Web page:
So far, this arrangement with the holes along the back has worked out pretty well. They are back far enough that they do not interfere with the workpiece in the bench hook. So I can use the holdfast to help clamp the work for cutting or chiseling on the bench hook. Not a huge deal, but a nice thing sometimes. Also, the holdfast can reach to about 3” from the front edge, so I have pretty good coverage for holding work to the bench top. I like to avoid too many holes in my workbench and this arrangement seems pretty reasonable without turning the top into Swiss cheese.


As I noted earlier, sawing off the end of the bench was a priority for me. The 6” hole from the end is a great help to hold the wood for cross cutting and breaking down stock.

Ripping boards can be done along the front of the work bench and held with the holdfast. A couple holdfasts would be helpful for longer boards.

Shorter pieces can be ripped in the vise as well which opens up to 12”.

Smaller boards can be crosscut on the bench hook as shown earlier or in the vise as well.

Planing Stock

This workbench works great for planing boards. Face planing should really be done on the bench top, although I have seen it done in the vice as well for more modest sized pieces. For the most part I will face plane against the planing stop, moving the board as needed to keep it in place. If I need to go cross grain to flatten a wide board, I will use the holdfast to help keep it in place. The only issue is that you may need to move the holdfast around to different spots during the flattening process. Once it is flat, the holdfast can be removed and plane with the grain against the bench stop to clean it up. I will be honest and say that I don’t like this kind of work all that much and I try to avoid it by obtaining good stock to begin. Then I can just clean up the surfaces to smooth them instead of working them down to dimension.

NOTE: I tried using a doe’s foot or notched batten to hold the board for flattening across the grain. It really did not work very well for me because the top is only 14” wide and it left only a little room to clamp the batten at an angle with a holdfast. I think it could work if you are willing to add a bunch more holes in the top so as to find a suitable position for the holdfast, but I couldn’t go there. I abandoned the idea.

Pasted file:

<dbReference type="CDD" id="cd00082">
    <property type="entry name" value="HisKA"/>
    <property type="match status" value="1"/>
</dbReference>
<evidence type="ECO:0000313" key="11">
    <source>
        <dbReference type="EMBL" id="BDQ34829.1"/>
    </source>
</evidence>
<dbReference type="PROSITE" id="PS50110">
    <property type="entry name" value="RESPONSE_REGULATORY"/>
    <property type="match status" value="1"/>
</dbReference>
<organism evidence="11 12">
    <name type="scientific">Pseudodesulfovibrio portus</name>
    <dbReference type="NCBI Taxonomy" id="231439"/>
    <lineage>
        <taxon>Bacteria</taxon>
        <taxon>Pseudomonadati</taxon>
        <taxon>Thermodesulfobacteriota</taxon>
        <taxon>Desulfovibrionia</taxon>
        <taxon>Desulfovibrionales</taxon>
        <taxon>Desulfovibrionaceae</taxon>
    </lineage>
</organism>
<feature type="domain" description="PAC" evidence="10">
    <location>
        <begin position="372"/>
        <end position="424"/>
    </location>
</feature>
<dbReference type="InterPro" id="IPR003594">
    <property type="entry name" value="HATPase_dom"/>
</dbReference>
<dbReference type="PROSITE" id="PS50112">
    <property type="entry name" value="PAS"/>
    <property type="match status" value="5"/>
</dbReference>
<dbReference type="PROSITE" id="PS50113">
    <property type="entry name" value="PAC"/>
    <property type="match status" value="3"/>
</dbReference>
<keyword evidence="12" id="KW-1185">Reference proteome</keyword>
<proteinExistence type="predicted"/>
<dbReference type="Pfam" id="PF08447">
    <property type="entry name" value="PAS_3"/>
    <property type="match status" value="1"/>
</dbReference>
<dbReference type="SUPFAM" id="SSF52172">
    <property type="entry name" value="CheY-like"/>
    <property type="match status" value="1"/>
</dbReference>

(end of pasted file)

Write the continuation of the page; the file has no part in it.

Planing the edge of boards works fine in the vise for smaller pieces.

Planing a long, wide board works well if you rest the far end on the holdfast in the leg.

Planing a long narrow board works well using the holdfast in the leg to clamp it to the top. The 8” reach on the holdfast is helpful here.


Planing grooves and rebates are a basic need for making boxes, drawers and doors. Planing a groove in a wide board is easy against the planing stop with a holdfast. The same setup can be done for a rebate.

Cutting a groove for a narrow board is a little less straight forward. It works pretty well to use a board across the planing stop to create a stop near the front of the bench. Clamping a long 2×4 with a couple holdfasts gives a fence to set the set the work against. With the work constrained, the groove can be cut without much trouble, but you can only push against the stop and then lift off to restart the cut, else the board will move back. I do not find this to be a problem at all.

Cutting a groove or rabbet in the edge of a narrow board for a cabinet door frame works pretty well in the vise if the piece is at least 2” wide to allow for the fence on the plane.

And of course, the vise is best used for holding the work when cutting dovetails.

I think that covers most of the basic workholding that I need. Every project seems to have some sort of work holding challenge if you are using hand tools, so a certain amount of ingenuity is required. I actually find that interesting. Maybe some day I will add the tail vise or add more dog holes. Time will tell…

-- Tom